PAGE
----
Although many immigrants to the American colonies enjoyed a richer and more varied diet than they had in their home countries, as evidenced by the relative height of European-born and American-born men[i], across much of inland New England, with trade disrupted by the Crown’s blockades and other military action of the Revolution, the most reliable source of relatively nutritious food was found in plain beans and corn.
Dried corn and beans provided a convenient solution, too, to the problem of what to eat through the long and sometimes bitter New England winters. Where a kitchen garden in the Middle and Southern Colonies might produce sufficient harvests to supplement at least a couple of meals per week through most of the year, in parts of the New England Colonies, the effective growing season could be as short as three to four months or less. [ii]
Though a platter heaped with meat might be preferable, many of the sustenance farmers of inland New England enjoyed it as a rare treat, particularly during the winter months, when game was scarce. The development of the baked bean gave them a source of digestible proteins using a crop that they could grow and store readily.
Boston Baked Beans
The classic baked bean recipe was one of those that the evidence suggests was simply known to any experienced Revolutionary-era cook in the New-England colonies, and so contemporary written evidence as to its makeup is completely lacking. The earliest written references to Boston baked beans come some two decades after the end of the Revolution[iii], and the first written recipes don’t appear for another thirty years[iv].
While some claim that the Penobscot tribe of modern-day Maine taught the early colonists how to make baked beans, using a “bean hole” to bury and slow-cook them[v], there are no contemporary references to this practice. The phrase “bean hole” is not found in the accounts of the early settlers; it first appears in the literature of the mid-19th century[vi], giving credence to the idea that it was a later attribution to cooking methods learned from the Native Americans.
However, given the early references to Boston baked beans, it seems reasonable to say that they were enjoyed in much the same fashion during the Revolutionary era as they are today. Based on what ingredients we know were relatively widely available in addition to the beans themselves, we can make a good approximation of what an early version of the familiar flavor combination of sweet and smoky with the beans might have looked like.
The addition of molasses and the less-refined brown sugar helps to both relieve the monotony of plain boiled beans, and to give the hard-working farmers a boost of energy as they attended to their daily chores. A bit of smoked pork adds a nice balance to the sweetness, and ensures that the last bits of the precious hog meat do not go to waste. The process of slow baking allowed the cook to attend to other duties during the day, while taking advantage of the banked coals in the hearth.
The modern slow cooker takes the place of the stoneware beanpot beautifully, and allows us the same freedom to attend to our daily duties, without having to watch and manage dinner throughout its long cooking.
2 c navy beans
Drain and put in slow cooker crock with:
1/2 c molasses
1/2c brown sugar
1 tsp salt
Water to cover
1 smoked ham hock
Cook on low heat for six to eight hours. Pick out the bones from the ham hocks and shred the meat into the beans. Serve hot.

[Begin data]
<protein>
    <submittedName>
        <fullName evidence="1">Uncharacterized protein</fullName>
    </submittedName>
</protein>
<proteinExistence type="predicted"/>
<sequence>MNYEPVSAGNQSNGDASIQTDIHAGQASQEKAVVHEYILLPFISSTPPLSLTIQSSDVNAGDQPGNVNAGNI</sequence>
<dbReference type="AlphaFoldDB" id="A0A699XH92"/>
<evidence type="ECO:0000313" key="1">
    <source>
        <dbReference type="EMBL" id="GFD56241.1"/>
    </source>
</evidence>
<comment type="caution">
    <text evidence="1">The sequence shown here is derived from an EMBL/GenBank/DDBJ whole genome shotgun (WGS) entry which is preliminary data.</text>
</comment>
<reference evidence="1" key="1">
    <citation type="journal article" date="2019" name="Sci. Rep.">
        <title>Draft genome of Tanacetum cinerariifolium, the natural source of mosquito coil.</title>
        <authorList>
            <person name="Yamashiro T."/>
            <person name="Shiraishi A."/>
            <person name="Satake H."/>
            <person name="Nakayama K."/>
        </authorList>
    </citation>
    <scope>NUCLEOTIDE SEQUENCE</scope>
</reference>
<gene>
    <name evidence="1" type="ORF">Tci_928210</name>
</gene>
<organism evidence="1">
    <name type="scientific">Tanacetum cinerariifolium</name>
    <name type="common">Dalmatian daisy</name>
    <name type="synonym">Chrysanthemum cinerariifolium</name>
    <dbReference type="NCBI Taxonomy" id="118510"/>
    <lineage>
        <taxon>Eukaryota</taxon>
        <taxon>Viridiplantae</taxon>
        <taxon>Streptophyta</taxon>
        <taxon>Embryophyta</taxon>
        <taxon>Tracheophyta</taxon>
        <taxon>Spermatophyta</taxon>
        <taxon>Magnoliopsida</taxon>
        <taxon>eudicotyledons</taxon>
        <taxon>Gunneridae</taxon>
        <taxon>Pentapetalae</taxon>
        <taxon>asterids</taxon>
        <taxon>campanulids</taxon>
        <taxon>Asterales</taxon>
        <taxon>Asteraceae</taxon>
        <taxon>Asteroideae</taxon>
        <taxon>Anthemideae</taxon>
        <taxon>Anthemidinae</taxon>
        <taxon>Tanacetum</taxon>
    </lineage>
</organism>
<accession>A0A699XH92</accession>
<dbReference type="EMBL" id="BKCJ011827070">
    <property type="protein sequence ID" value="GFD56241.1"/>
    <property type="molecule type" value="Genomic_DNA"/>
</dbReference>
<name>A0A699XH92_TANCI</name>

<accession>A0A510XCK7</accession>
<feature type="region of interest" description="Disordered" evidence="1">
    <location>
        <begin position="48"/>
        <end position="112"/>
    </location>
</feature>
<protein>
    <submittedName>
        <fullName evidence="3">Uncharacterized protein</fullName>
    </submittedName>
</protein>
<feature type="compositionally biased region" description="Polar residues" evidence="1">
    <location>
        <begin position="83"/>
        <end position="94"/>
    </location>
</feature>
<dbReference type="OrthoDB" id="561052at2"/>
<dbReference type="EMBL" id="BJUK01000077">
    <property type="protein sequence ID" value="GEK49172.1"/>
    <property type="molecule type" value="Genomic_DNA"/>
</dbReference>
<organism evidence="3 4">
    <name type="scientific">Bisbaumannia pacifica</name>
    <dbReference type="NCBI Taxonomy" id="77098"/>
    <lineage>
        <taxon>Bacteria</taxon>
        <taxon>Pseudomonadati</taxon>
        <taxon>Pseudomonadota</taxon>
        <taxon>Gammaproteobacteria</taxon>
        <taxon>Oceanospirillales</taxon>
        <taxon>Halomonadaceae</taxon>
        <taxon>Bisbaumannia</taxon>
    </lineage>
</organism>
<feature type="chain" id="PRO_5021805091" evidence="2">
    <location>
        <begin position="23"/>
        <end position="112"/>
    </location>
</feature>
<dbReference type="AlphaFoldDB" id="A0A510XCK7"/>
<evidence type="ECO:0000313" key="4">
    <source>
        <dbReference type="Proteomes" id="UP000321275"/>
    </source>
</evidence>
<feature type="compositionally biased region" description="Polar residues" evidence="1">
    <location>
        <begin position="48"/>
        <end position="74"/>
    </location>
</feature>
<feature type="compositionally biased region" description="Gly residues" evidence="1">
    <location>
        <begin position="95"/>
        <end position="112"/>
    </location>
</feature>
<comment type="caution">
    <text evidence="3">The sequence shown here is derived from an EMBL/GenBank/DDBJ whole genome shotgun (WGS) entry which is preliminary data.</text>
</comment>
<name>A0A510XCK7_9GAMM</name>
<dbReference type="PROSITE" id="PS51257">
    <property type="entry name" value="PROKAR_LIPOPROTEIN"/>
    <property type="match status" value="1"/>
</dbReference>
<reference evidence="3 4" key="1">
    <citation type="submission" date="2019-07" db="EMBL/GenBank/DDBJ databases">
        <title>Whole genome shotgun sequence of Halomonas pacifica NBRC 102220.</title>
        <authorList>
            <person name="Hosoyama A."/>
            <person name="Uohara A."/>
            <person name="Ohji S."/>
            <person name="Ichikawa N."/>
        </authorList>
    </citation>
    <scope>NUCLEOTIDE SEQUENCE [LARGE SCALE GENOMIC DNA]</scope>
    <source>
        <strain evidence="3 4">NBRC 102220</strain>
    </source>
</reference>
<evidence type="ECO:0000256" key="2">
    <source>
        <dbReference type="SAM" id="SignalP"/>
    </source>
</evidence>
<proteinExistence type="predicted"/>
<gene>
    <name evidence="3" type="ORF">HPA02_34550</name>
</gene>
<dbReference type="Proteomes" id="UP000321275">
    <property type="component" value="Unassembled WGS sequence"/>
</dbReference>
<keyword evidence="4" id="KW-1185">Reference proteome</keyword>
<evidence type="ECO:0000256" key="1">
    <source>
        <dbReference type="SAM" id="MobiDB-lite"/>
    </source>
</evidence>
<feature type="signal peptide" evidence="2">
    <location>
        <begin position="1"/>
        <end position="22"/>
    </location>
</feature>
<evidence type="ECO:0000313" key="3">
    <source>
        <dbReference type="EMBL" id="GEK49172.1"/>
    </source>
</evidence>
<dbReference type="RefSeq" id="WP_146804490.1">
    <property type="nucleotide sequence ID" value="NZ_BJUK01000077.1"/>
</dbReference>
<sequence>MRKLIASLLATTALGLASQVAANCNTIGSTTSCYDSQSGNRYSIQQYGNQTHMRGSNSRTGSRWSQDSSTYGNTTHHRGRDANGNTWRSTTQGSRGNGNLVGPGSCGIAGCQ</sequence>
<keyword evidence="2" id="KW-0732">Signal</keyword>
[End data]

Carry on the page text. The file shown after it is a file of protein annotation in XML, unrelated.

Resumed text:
After its adoption by the colonists, the corn originally cultivated by Native Americans formed an integral part of the Revolutionary-era diet across most of the colonies, displaced only by rice[vii], and then only in those places where that staple grew reliably. Although over-reliance on unprocessed corn later led to diseases of malnutrition, such as pellagra[viii], it was considered to be more nutritious[ix] even than wheat, the staple grain of the Old World.
One of the simplest preparations for dried corn was to reconstitute the ground meal in hot water, and to make it easier to handle, fry the resulting mush on a hot griddle. Some sources claim that the Pawtuxet Indians showed the arriving Pilgrims this method of using corn[x], but this probably falls into the class of “fakelore.” In any case, fried corn mush later became known as the Johnnycake, a name believed to be a corruption of either a Native American or Dutch term for pancakes[xi].
Again, as too simple a recipe to have ever been written down, we have to rely on modern sources for the exact proportions, though contemporary sources such as the The Complete Farmer (1767) certainly discuss making a simple “porridge” or mush from corn meal, and it seems inevitable that the cooks of the Revolutionary era would have adapted familiar forms to the local ingredients, preparing the batter in cakes or flat biscuits.
Blend in a medium, heatproof bowl:
1 1/2 c cornmeal
1/2 t salt
Slowly pour in, mixing constantly, a blend of:
3 c boiling water
Heat a cast-iron skillet and melt bacon fat in it. Spoon batter onto the griddle and spread it slightly to form a pancake, and cook over medium heat, turning over to brown on both sides.
Serve hot with the baked beans (they can be used to spoon up beans), or with syrup as a dessert.
[vi] W. Gee, Esq. An Alphabetical List of English Words Occurring in the Literature of the Eighteenth and Nineteenth Centuries. A Vocabulary of Words Beginning with the Letter B., (Hertford, England: Philological Society, 1863)
http://books.google.com/books?id=e-osAQAAMAAJ (accessed October 15, 2013), 17.
[ix] The Complete Farmer: Or a General Dictionary of Husbandry in All Its Branches, (London, England: Society for the Encouragement of Arts, Manufactures, and Commerce, 1767)
http://books.google.com/books?id=bXVDAAAAcAAJ (accessed October 16, 2013), entry “Maize.”